We’ve become giphy professionals (Sally Triangle being my fav win shoutout gif) and the day to day humour, fun and emotional support are the backbone of the firm. I want people to want to come to work, to feel motivated and inspired by our colleagues, and to always feel valued on our team.
If planned out properly, the deliberate communications and collaboration systems can amount to more inclusiveness in the office, more regular check-ins, and more 1:1 facetime between mentors and mentees. Gone are the cliques and clubs of a traditional firm, where a lot of the mentoring happens at lunch in the food court or when a partner takes a particular shine to someone he sees as his successor. Women are usually on the losing end of that approach, regardless of how many golf lessons we take or sports scores we memorize. Introverts and nose-down lawyers who want to get out of the office instead of doing the post-5pm debriefs and war storytime also benefit from a more organized, online system.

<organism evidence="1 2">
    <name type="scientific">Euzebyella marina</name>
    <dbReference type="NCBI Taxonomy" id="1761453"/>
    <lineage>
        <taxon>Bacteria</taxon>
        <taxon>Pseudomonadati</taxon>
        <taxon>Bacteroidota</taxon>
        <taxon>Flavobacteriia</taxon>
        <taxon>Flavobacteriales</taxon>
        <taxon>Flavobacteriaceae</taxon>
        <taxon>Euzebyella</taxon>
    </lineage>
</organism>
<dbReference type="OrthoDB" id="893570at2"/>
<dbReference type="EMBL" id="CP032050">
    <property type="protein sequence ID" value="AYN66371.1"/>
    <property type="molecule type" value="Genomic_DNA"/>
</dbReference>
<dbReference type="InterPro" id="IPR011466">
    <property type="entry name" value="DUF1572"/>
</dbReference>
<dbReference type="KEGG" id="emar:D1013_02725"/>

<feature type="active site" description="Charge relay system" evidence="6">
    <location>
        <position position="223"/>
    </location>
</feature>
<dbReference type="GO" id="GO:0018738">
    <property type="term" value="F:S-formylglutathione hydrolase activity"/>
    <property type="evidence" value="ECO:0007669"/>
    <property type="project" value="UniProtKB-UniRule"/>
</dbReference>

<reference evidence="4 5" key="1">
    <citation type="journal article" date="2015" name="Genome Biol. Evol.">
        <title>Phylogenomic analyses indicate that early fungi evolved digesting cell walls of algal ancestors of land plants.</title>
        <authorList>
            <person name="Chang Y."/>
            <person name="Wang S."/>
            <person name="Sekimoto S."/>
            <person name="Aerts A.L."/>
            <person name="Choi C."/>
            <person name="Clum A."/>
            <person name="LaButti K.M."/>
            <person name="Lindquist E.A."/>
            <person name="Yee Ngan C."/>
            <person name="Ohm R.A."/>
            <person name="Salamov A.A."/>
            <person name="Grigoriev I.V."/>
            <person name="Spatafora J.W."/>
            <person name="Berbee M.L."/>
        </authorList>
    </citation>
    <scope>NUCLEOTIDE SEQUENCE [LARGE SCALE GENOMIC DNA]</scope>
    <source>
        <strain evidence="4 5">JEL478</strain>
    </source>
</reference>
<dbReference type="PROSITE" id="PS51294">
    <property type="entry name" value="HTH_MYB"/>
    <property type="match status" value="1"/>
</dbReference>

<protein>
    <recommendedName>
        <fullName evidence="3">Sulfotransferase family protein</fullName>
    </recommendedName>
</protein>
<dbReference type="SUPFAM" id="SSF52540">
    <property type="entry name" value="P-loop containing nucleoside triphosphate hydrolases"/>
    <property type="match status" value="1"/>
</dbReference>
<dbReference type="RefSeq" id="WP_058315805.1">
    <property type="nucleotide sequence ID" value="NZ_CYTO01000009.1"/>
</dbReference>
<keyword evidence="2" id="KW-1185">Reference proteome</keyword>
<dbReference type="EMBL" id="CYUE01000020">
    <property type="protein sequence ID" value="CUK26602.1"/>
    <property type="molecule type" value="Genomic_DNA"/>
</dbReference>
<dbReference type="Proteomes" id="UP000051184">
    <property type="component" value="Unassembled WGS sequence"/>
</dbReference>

A law firm is about people, about our learning environment, staying up to date on the law, developing practical legal skills and having the safe space to make mistakes and grow. This has never just happened by wandering through the halls and “absorbing” learning. People will always get lost in the shuffle in that traditional system. A deliberate online system can really help plug people directly into the warp core of the firm and not get lost on the sidelines.
Whether it’s our current articling student Deidre, our 2019 student Sherifa, our junior colleague Oren who worked with us in 2019, or our current mid-level lawyer Danielle, having standing weekly meetings to review files and be available for questions builds confident, skilled lawyers. Our senior lawyers Hilary and Marnie each participate actively in mentoring, supporting the team and just being super nice people to newer lawyers in the firm. This is no different in a traditional firm, but because we don’t just bump into each other in the hallways, our scheduled interactions ensure regular and frequent internal coaching.
Work Product Collaboration